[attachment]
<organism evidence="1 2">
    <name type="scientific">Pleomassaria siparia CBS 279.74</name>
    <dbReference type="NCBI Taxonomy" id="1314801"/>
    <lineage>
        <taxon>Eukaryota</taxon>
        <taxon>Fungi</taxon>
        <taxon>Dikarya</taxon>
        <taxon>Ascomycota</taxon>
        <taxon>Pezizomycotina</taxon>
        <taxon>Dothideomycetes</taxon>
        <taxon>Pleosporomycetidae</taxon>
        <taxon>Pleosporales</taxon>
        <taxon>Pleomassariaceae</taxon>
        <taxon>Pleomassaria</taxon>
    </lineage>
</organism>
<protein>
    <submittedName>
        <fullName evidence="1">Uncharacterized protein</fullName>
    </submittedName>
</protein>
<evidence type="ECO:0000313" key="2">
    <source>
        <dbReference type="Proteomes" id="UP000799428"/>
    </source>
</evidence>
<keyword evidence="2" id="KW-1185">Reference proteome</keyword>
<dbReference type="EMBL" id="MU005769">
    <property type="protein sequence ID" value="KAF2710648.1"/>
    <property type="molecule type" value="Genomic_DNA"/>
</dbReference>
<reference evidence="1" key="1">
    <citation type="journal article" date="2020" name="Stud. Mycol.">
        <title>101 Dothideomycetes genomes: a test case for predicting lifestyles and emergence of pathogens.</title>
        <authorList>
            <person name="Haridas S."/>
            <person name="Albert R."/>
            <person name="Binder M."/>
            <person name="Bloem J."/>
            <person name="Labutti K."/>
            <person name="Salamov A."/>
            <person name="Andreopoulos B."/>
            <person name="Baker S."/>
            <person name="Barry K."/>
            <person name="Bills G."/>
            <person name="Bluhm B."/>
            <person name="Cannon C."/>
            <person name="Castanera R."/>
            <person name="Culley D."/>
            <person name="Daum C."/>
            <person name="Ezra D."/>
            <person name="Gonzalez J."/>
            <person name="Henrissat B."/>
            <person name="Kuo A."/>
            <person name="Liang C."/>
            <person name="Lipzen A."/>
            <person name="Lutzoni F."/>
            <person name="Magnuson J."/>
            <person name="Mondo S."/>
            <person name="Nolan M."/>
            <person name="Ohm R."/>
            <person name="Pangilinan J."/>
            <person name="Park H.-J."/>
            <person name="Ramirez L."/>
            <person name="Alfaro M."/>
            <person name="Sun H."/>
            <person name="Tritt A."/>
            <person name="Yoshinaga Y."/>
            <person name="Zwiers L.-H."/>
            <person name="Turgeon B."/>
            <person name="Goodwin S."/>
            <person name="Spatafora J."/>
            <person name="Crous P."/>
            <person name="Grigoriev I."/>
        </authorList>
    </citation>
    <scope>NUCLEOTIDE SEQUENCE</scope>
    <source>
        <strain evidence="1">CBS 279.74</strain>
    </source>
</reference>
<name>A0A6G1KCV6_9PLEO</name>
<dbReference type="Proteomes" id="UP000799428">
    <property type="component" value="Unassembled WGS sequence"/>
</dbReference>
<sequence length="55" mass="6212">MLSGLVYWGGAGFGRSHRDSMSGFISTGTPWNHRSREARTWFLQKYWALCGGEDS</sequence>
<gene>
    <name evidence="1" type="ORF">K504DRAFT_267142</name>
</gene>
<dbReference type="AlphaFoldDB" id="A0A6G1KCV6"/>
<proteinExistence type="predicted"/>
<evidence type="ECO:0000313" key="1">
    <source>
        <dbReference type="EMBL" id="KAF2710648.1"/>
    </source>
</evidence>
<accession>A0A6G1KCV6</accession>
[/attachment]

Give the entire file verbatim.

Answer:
<organism evidence="1 2">
    <name type="scientific">Pleomassaria siparia CBS 279.74</name>
    <dbReference type="NCBI Taxonomy" id="1314801"/>
    <lineage>
        <taxon>Eukaryota</taxon>
        <taxon>Fungi</taxon>
        <taxon>Dikarya</taxon>
        <taxon>Ascomycota</taxon>
        <taxon>Pezizomycotina</taxon>
        <taxon>Dothideomycetes</taxon>
        <taxon>Pleosporomycetidae</taxon>
        <taxon>Pleosporales</taxon>
        <taxon>Pleomassariaceae</taxon>
        <taxon>Pleomassaria</taxon>
    </lineage>
</organism>
<protein>
    <submittedName>
        <fullName evidence="1">Uncharacterized protein</fullName>
    </submittedName>
</protein>
<evidence type="ECO:0000313" key="2">
    <source>
        <dbReference type="Proteomes" id="UP000799428"/>
    </source>
</evidence>
<keyword evidence="2" id="KW-1185">Reference proteome</keyword>
<dbReference type="EMBL" id="MU005769">
    <property type="protein sequence ID" value="KAF2710648.1"/>
    <property type="molecule type" value="Genomic_DNA"/>
</dbReference>
<reference evidence="1" key="1">
    <citation type="journal article" date="2020" name="Stud. Mycol.">
        <title>101 Dothideomycetes genomes: a test case for predicting lifestyles and emergence of pathogens.</title>
        <authorList>
            <person name="Haridas S."/>
            <person name="Albert R."/>
            <person name="Binder M."/>
            <person name="Bloem J."/>
            <person name="Labutti K."/>
            <person name="Salamov A."/>
            <person name="Andreopoulos B."/>
            <person name="Baker S."/>
            <person name="Barry K."/>
            <person name="Bills G."/>
            <person name="Bluhm B."/>
            <person name="Cannon C."/>
            <person name="Castanera R."/>
            <person name="Culley D."/>
            <person name="Daum C."/>
            <person name="Ezra D."/>
            <person name="Gonzalez J."/>
            <person name="Henrissat B."/>
            <person name="Kuo A."/>
            <person name="Liang C."/>
            <person name="Lipzen A."/>
            <person name="Lutzoni F."/>
            <person name="Magnuson J."/>
            <person name="Mondo S."/>
            <person name="Nolan M."/>
            <person name="Ohm R."/>
            <person name="Pangilinan J."/>
            <person name="Park H.-J."/>
            <person name="Ramirez L."/>
            <person name="Alfaro M."/>
            <person name="Sun H."/>
            <person name="Tritt A."/>
            <person name="Yoshinaga Y."/>
            <person name="Zwiers L.-H."/>
            <person name="Turgeon B."/>
            <person name="Goodwin S."/>
            <person name="Spatafora J."/>
            <person name="Crous P."/>
            <person name="Grigoriev I."/>
        </authorList>
    </citation>
    <scope>NUCLEOTIDE SEQUENCE</scope>
    <source>
        <strain evidence="1">CBS 279.74</strain>
    </source>
</reference>
<name>A0A6G1KCV6_9PLEO</name>
<dbReference type="Proteomes" id="UP000799428">
    <property type="component" value="Unassembled WGS sequence"/>
</dbReference>
<sequence length="55" mass="6212">MLSGLVYWGGAGFGRSHRDSMSGFISTGTPWNHRSREARTWFLQKYWALCGGEDS</sequence>
<gene>
    <name evidence="1" type="ORF">K504DRAFT_267142</name>
</gene>
<dbReference type="AlphaFoldDB" id="A0A6G1KCV6"/>
<proteinExistence type="predicted"/>
<evidence type="ECO:0000313" key="1">
    <source>
        <dbReference type="EMBL" id="KAF2710648.1"/>
    </source>
</evidence>
<accession>A0A6G1KCV6</accession>